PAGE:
Various The Rough Guide to the Music of France - Brief Article - Sound Recording Review
World Music Network 1111
Like the other countries throughout continental Europe, France now has a thriving folk/roots movement. The eclectic French scene supports everything from electric folk-rock bands to bal musette revivalists, Breton dance and pipe bands, gypsy jazzers, and 21st century multi-ethnic fusion pioneers. This collection includes tastes of all those (and more). In fact, there's even an Edith Piaf track.
Britanny (the Celtic region of France) is well represented by three performers: The Bagad Men Ha Tan pipe band joined in a fascinating cross cultural collaboration by Senegalese percussionist Doudou N'Diaye Rose; Louise Ebrel who sang a cappella music for dancing; and Carre Manchot, a lively folk-rock dance band who mix electric bass and percussion with accordion, bombarde and binou (a Breton bagpipe). According to the CD booklet notes, bal mussette began as dance music played on smallpipes. Over time accordion and other instruments became more prominent. There are three bat mussette tunes here and all swing quite nicely. Folk-rock gets a different twist from Dedale. They've got an unusual instrumental line-up: flute, clarinet, hurdy gurdy, and electric bass give the band a distinctive texture. Over the instrumentalists' lightly jazzed up arrangements, a soprano voice solos. Just think of Dedale as a jazzier version of Steeleye Span with a French accent.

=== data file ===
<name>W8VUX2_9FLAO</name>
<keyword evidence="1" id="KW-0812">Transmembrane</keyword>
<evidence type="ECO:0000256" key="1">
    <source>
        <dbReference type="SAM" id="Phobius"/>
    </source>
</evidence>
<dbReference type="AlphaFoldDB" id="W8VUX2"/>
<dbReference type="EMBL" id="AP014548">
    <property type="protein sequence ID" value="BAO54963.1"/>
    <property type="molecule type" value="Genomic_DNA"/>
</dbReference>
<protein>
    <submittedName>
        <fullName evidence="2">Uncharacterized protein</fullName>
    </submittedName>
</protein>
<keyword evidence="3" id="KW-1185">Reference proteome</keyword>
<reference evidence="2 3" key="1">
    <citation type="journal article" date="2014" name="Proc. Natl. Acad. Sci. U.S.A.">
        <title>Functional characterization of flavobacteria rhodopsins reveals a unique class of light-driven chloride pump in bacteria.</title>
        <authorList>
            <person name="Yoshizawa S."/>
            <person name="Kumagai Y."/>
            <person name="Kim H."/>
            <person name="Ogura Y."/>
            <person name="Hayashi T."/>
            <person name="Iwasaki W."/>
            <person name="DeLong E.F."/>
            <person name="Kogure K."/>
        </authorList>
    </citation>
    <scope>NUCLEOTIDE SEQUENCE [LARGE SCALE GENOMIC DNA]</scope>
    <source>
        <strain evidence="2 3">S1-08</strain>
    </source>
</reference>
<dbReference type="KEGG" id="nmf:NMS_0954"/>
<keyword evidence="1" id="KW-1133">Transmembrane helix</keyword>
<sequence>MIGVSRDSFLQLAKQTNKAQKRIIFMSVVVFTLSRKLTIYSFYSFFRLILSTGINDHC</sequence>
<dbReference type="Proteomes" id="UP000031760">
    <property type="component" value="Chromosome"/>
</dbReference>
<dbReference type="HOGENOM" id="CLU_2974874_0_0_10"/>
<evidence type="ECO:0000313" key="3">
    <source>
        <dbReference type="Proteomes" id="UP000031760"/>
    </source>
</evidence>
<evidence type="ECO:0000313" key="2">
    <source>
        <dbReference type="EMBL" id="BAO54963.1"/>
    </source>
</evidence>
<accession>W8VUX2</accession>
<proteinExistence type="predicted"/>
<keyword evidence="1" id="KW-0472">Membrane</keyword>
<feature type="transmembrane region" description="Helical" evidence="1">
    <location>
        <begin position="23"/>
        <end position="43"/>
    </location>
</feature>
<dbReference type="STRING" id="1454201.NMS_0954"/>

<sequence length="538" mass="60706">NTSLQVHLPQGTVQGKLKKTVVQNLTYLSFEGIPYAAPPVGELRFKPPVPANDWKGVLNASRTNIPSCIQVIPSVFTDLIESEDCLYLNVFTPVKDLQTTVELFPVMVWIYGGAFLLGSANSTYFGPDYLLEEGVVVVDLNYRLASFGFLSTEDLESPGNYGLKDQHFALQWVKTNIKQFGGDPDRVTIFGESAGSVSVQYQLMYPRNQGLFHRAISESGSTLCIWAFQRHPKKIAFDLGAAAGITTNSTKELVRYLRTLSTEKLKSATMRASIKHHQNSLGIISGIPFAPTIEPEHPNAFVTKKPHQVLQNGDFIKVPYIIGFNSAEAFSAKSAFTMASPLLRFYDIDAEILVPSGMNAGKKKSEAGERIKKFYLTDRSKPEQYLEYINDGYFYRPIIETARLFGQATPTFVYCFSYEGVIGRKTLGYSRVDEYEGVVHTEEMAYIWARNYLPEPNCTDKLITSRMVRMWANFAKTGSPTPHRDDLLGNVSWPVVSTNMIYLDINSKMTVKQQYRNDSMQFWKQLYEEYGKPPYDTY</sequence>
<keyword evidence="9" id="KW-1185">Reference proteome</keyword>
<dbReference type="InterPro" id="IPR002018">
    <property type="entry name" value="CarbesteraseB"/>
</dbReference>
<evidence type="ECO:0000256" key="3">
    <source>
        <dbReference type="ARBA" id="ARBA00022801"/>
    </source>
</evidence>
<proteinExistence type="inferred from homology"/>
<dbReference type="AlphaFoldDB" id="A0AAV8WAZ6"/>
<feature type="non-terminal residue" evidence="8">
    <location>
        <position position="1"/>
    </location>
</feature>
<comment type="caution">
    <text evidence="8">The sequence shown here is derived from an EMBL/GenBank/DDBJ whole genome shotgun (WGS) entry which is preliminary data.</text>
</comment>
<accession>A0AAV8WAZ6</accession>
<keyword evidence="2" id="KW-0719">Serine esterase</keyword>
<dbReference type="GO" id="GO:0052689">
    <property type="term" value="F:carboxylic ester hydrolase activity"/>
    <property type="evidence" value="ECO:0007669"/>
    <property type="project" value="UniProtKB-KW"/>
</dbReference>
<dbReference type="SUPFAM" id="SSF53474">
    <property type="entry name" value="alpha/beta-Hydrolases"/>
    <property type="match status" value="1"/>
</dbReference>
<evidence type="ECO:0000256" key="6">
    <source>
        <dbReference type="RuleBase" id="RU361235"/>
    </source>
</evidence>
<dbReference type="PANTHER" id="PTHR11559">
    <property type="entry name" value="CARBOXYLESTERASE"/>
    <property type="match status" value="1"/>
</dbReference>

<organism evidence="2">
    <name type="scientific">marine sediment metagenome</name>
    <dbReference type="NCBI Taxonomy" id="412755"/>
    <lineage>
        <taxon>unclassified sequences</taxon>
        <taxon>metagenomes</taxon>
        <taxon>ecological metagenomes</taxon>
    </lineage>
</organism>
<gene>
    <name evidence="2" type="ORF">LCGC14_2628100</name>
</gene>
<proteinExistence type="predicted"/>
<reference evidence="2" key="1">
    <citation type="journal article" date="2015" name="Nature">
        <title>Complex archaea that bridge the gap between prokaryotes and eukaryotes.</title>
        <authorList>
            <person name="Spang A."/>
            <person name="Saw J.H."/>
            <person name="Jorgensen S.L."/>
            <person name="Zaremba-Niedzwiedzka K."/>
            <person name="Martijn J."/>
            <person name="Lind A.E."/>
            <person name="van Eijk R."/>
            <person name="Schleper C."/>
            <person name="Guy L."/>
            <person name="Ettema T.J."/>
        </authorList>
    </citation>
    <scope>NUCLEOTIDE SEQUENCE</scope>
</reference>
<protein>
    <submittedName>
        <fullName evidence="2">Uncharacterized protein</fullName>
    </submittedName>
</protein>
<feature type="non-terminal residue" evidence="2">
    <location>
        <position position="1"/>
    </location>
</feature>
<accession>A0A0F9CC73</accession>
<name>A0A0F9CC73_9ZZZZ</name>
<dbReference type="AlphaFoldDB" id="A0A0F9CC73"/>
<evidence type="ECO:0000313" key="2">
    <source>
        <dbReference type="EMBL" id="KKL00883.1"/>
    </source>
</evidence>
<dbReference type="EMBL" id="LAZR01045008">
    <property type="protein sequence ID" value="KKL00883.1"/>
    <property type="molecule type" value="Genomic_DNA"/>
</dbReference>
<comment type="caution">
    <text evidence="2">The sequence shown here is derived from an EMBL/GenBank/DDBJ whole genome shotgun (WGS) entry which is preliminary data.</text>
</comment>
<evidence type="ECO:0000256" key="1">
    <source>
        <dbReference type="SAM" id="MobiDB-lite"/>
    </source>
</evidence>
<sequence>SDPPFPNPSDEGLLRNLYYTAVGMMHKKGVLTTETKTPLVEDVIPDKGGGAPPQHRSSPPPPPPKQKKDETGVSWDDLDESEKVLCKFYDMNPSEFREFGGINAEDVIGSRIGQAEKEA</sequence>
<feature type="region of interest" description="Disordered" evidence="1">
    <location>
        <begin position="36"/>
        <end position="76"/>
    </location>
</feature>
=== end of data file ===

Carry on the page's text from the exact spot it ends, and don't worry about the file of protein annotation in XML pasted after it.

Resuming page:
France today is a multi-ethnic/multi-cultural society. Two French acts reflecting this are Lo'Jo and the Massilia Sound System. The former fuse French cabaret pop with Middle Eastern and North African influences, while the latter mix up Eiddle Eastern melodies with 21st century electronic dance rhythms.
As you can tell, there's a lot to listen to in this collection--some readers will want to explore further. Myself, I definitely want to hear more from Dedale, Carre Manchot, and Les Primitifs Du Futur, a hot "bal musette" revival band.--KR